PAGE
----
It will be appreciated that the specific questions presented will vary depending on the specific investment instrument. It will also be appreciated that the initial assessment of a members skill level is an imprecise determination, and that the predefined rules may be adjusted to reflect actual results obtained by individual members. For example, over time it may be shown that there is little correlation between the number of shares traded per month and a member's ability to provide quality information. In this regard, the rules could be modified to give little or no weighting or consideration to the level of trading when initially setting the new member rating.
 When the member is registered and an initial rating set, then the member is permitted to participate in the method 10. For example, the member is able to provide information to other members. In providing this information, the information is collected from the member in block 16, and the member information is processed in block 21. In this regard, the member information may be made available to other members, either directly or as part of an aggregated result. The member information may be provided in several forms. For example, the information may be in the form of written dialog, with the member providing insight into a particular investment instrument or the investment environment in general. The information may also take the form of a target projection, where the member provides a speculation as to the value of an investment in the future. More specifically, the member may provide a target projection for the investment's value 2 weeks, 4 weeks, and 8 weeks in the future. It will be appreciated that other future times may be selected, either to facilitate shorter term or longer term investing. For example, a day trader may be interested in an investment's value predictions later that same day, while an institutional investor may be interested in speculations for a year or more in the future.
 The method 10 obtains substantial investment information from members, either in dialog or target projection form. Preferably, information from members is retained to build a historical record of members' past target projections. Method 10 may also be pre-loaded with financial information, and may obtain additional information by connection to other on-line services, such as a real-time stock quotation service. Accordingly, method 10 may compare a particular member's historical target projections with actual investment values to obtain an indication of how accurately that member projected future value. Responsive to this comparison, method 10 may adapt 23 a particular member's rating. For example, a member that has been very accurate in predicting actual valuations for an investment may be given a higher rating, while a member that consistently grossly misses the actual valuation may be given a lower rating. It will be appreciated that a member may be rated differently for different investments, or that a single rating may be applied for all investments that member advises on. Additionally, method 10 may be configured so that substantial success in one investment will substantially increase that member's rating in that investment, raise the member's rating somewhat for investments in the same field, or only raise the member's rating slightly for all other investments that member advises on.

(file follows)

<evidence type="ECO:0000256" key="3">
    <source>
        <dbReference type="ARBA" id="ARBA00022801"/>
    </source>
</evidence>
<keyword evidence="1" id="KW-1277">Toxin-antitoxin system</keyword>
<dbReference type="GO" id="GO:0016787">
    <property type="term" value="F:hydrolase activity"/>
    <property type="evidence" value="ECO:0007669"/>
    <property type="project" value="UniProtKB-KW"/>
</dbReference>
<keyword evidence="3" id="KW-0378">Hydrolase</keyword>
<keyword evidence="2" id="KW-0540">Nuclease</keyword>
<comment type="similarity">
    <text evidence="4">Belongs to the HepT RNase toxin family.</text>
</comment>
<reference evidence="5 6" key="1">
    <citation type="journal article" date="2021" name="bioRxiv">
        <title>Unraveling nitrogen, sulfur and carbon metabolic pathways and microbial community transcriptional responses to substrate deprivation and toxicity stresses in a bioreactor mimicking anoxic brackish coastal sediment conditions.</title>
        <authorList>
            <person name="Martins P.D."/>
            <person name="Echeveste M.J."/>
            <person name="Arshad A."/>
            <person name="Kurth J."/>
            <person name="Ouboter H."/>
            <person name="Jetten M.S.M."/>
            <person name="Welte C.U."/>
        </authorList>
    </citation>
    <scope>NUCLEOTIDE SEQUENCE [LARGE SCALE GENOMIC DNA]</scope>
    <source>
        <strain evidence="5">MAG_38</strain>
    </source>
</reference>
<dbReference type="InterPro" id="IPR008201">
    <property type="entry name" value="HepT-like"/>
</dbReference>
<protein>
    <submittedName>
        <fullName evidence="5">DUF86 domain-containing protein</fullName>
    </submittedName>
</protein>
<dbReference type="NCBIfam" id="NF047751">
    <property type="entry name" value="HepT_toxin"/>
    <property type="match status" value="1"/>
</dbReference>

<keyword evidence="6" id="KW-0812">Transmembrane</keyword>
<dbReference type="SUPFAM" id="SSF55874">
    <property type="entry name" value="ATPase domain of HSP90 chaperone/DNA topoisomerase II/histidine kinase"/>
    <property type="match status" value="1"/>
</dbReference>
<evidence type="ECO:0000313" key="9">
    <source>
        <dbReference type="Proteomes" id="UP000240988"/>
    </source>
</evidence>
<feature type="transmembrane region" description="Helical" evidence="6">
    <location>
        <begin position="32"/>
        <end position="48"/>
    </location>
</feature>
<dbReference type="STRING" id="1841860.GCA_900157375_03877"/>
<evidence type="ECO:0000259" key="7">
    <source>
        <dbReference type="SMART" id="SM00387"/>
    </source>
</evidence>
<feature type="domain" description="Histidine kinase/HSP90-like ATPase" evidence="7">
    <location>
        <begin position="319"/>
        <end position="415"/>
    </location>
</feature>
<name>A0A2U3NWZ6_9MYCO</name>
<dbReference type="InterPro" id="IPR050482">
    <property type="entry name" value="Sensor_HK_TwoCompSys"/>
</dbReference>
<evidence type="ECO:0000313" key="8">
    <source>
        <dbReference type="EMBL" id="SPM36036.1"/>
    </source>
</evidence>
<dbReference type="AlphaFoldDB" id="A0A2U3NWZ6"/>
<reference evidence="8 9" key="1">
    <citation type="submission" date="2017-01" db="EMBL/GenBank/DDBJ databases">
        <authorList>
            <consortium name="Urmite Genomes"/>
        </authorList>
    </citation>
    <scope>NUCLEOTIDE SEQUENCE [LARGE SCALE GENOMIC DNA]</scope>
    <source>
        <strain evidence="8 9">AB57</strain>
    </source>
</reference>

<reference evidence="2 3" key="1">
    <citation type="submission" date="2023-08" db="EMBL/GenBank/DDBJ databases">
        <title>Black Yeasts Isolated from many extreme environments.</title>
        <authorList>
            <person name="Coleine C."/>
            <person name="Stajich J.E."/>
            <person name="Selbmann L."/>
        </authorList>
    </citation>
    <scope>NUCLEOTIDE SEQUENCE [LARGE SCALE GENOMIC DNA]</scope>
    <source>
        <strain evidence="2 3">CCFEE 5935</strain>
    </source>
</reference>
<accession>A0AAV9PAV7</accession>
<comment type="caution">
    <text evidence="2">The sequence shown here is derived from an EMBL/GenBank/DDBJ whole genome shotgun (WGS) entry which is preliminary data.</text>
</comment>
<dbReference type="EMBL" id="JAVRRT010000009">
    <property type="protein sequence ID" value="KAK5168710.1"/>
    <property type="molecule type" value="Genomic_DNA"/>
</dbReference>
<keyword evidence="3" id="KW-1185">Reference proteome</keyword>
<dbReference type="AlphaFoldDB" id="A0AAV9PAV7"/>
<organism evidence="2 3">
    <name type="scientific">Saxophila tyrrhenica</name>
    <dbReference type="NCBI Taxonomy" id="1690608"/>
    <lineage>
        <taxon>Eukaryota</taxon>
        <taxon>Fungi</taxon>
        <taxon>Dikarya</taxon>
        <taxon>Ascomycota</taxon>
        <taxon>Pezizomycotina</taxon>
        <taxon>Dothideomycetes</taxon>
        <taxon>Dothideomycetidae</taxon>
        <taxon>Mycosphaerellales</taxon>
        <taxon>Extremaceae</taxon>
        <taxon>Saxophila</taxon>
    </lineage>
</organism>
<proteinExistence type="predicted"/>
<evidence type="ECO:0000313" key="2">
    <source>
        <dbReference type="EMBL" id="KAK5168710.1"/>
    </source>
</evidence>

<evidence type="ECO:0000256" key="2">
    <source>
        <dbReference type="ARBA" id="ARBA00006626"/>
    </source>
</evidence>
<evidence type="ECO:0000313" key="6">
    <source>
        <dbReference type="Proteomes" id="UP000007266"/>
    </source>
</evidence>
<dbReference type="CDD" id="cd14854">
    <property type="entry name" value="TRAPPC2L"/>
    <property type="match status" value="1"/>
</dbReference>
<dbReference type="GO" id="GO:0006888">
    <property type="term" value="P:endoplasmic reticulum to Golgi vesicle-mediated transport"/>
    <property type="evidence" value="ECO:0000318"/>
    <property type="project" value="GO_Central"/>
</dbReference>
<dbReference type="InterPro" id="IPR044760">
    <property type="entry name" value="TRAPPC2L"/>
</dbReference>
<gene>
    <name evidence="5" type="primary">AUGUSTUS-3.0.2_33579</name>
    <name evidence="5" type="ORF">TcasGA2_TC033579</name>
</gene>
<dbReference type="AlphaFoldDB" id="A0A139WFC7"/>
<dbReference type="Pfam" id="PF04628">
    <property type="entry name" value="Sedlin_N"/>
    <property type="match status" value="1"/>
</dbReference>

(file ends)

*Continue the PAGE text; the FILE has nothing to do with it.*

An active member using method 10 may also access investment information collected from other members. This investment information may be in the form of dialog, and may also include target projection information. To facilitate use of the investment information, a member may filter and process 25 the investment information to derive desired information. For example, a member may want to see what highly rated members project the value of the investment to be in 2 weeks. In another example, a member may review member dialog, and find that one or more members have particularly insightful comments. The member may therefore want to only see how accurately these insightful members have valued the investment over the past few weeks, and find how they value the investment weeks from now. Since the filtering and processing 25 step has access to historical member information, member rating information, and possibly other on-line information, it is possible to perform sophisticated searches to mine particular value from the investment information. It will be appreciated that such query and mining functions are readily supportable using known and widely available data processing tools, such as flat or relational databases.
 Once the investment information has been mined, the results can be presented as indicated in block 27. For example, a member may choose to print or display dialog or target data, or may prefer chart or other graphical presentation. It will be appreciated that such presentation software and modules are known and widely available.
 Referring now to FIG. 2, another method 30 for managing investment information is shown. Method 30 requests new member personal data as shown in block 32. The personal data may include identification, financial, and fee information, for example. FIG. 4 illustrates one possible screen 120 for inputting personal identification information. Screen 120 has a column of field identifiers 122, and a set of associated response blocks 124. For example, field identifier 126 requests the first name of the new member, and the new member will type their first name in response block 128. It will also be appreciated that other types of responses may be requested, such as having the member selecting one or more available radio buttons 129, or making specific selections from drop down boxes 130.